with the consent of the Senate, while all military orders were to be issued through his headquarters.
should thus be intrusted with extraordinary powers for the safety of the republic, as well as for the reconstruction of the rebel states, shows how strong was the faith of Congress in his integrity and fidelity to law and principle.
The confidence of Congress was fully shared by the people, among whom he was regarded as the man for the next President
,--a designation which made him doubly obnoxious to Johnson
was too strong in the popular estimation, as well as in his position by law, for Mr. Johnson
openly to quarrel with him, or to seek to remove him, however much he desired to do so. But bitter in his hostility to Congress, and to the faithful agents of its will, the President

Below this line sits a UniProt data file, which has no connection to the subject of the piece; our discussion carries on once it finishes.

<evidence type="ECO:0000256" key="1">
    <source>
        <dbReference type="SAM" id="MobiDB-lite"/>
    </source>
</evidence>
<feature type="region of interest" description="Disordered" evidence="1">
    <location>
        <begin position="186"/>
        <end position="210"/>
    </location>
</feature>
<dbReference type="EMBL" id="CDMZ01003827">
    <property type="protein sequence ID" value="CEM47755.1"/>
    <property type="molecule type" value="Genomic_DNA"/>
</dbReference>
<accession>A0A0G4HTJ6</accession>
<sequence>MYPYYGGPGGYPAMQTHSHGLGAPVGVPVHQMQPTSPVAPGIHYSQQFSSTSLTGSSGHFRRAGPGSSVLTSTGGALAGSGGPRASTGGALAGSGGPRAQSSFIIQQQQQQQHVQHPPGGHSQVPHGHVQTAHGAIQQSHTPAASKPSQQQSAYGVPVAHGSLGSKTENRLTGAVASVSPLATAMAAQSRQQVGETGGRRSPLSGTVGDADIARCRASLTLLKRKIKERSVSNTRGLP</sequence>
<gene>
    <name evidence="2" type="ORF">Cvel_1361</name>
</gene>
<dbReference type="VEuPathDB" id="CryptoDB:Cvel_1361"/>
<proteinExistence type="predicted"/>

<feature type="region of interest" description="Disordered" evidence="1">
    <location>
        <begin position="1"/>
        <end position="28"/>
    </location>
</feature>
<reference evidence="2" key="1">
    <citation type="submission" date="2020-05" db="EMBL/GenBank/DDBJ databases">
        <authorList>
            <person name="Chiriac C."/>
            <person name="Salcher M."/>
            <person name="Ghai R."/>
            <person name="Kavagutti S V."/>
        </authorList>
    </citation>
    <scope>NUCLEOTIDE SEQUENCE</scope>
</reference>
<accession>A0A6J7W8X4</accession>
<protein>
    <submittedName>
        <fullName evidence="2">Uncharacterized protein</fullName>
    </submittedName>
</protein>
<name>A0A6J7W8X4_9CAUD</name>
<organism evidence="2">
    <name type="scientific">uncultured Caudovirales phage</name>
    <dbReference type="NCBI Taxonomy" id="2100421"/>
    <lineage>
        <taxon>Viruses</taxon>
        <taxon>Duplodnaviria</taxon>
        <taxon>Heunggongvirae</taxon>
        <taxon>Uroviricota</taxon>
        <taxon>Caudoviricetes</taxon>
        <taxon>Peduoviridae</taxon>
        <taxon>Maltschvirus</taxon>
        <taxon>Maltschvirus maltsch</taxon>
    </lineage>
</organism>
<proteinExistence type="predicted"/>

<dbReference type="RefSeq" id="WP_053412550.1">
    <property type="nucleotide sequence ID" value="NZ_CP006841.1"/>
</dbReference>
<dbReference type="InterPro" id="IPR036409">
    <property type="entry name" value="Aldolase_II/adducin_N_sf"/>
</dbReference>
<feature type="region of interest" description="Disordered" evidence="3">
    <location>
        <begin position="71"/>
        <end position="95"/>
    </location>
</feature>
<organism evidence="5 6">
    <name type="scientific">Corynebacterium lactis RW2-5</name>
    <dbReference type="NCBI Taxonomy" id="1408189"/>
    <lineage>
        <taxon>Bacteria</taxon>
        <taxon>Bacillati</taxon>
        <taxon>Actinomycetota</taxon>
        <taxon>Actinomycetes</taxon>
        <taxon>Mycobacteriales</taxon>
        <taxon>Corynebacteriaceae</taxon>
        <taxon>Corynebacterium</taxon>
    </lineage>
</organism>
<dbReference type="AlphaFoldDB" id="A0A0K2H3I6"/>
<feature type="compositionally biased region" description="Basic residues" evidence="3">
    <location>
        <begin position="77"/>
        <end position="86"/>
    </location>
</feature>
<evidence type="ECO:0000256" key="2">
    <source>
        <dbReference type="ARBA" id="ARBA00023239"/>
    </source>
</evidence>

determined to do all he could to prevent the success of the congressional policy, and indirectly to assail or damage Grant
His purpose, soon made manifest, was to remove or suspend Secretary Stanton
, whom he hated, and to put Grant
in his place ad interim
, and then to remove those military commanders at the South
who were the most efficient in their execution of the reconstruction laws, and who were most highly esteemed and heartily approved by the general.
In this way Mr. Johnson
, while carrying out his policy of obstruction, hoped also to place General Grant
in a false position, as the instrument of these removals, and to shake, if not destroy, the confidence of Congress and the people in him. To snub the general, by removing those who had obeyed his instructions, was another pleasant intention of this high-minded President